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Financial Adviser: 5 Reasons Why Jollibee’s Stock Lost 66% and How to Profit from It

It's likely that JFC will report more losses in the coming quarters.
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Jollibee Food Corp (PSE: JFC) recently announced that it incurred a net loss of P2.07 billion for the first quarter of this year, sending its share price skidding by as much as 18.2 percent last week.

It was the first time in the history of JFC to report a quarterly net loss since the company went public in 1993.

With the ongoing pandemic crisis still unresolved, it is likely that JFC will report more losses in the coming quarters this year as many of its outlets will remain closed.

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The stock of JFC has been declining for over a year already since it peaked at P322 per share last year to P109 last week, losing more than 66 percent so far to date.

Will the stock continue to fall this year? What are the causes of JFC’s financial problems and how will this affect the company’s share price valuation in the future?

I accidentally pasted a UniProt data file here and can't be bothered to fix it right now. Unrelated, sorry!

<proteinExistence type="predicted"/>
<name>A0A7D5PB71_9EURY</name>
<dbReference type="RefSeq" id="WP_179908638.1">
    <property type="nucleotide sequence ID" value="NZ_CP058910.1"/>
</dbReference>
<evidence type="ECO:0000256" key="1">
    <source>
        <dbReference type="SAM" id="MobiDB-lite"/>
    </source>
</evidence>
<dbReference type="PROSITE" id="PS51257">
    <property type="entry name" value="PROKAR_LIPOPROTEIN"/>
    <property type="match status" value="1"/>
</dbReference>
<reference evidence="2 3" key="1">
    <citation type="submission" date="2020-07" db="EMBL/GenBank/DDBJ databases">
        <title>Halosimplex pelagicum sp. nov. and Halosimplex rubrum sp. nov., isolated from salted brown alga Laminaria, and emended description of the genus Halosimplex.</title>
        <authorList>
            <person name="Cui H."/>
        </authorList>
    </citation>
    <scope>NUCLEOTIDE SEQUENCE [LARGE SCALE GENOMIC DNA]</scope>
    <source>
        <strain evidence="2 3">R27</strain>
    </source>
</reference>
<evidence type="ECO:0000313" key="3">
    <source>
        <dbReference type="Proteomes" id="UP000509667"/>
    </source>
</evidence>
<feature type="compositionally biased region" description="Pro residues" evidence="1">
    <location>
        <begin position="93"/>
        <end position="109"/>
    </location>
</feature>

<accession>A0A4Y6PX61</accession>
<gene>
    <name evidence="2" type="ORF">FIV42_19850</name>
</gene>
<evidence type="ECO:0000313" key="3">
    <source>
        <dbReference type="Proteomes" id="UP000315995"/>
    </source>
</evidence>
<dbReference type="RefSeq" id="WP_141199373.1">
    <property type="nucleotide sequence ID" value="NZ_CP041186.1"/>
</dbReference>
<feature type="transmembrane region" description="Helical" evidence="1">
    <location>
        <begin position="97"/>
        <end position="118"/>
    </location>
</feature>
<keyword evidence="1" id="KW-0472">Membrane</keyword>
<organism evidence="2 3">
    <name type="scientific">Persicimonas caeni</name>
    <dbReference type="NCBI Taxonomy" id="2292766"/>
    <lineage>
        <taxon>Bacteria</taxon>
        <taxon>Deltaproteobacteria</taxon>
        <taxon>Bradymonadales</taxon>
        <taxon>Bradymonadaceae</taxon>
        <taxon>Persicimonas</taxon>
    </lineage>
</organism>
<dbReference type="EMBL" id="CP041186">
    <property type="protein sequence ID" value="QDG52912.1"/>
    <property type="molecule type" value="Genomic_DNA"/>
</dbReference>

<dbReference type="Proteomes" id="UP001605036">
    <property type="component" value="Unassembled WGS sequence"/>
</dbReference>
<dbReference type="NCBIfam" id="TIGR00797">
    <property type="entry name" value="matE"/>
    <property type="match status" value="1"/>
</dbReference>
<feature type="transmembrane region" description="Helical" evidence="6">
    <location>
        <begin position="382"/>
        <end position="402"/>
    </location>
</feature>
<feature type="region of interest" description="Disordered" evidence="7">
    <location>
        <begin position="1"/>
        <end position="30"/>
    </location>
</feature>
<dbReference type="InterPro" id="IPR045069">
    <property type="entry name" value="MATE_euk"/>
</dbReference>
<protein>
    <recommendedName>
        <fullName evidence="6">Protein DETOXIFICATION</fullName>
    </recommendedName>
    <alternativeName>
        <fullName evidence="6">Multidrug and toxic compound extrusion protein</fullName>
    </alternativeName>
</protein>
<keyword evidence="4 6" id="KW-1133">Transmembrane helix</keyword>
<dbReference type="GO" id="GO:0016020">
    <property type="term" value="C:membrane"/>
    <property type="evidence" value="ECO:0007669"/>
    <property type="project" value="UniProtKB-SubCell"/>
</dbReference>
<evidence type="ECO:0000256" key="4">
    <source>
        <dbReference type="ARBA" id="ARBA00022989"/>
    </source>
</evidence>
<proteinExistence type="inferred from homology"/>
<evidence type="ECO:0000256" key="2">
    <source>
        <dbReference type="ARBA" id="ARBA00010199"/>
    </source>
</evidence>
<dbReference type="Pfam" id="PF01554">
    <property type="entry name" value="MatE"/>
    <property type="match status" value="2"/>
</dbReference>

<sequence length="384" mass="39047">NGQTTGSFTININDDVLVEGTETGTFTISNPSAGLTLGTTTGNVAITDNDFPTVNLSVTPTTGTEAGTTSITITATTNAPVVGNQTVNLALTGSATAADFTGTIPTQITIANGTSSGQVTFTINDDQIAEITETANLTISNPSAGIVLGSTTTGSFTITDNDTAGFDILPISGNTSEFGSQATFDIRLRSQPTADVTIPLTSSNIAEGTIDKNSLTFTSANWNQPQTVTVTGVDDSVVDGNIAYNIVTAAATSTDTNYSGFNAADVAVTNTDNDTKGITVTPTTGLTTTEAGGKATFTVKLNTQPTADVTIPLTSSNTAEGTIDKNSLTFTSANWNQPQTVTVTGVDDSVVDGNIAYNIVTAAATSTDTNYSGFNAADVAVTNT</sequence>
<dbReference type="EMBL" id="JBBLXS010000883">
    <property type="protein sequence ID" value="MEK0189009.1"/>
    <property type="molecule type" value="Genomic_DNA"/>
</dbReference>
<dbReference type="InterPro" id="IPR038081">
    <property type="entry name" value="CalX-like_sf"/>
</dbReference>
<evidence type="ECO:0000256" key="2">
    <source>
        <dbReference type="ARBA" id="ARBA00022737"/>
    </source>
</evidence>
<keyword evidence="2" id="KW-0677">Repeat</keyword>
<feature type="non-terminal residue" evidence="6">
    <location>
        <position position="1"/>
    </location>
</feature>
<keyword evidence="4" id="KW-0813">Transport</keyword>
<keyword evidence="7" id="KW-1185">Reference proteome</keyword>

Here are the five reasons why JFC is losing and when you can possibly pick up the stock for long-term investment:

1| Falling sales due to COVID-19 crisis

JFC reported that its total sales fell by 2.3 percent for the first three months of the year to P39.4 billion from P40.3 billion in the same period last year.

The decline was due to the impact of the coronavirus outbreak that began in late March when the government imposed a mandatory Luzon-wide lockdown.

About 70 percent of JFC’s domestic stores were closed during the two-month enhanced community quarantine in April, causing the company’s systemwide sales to decline by about 40 percent.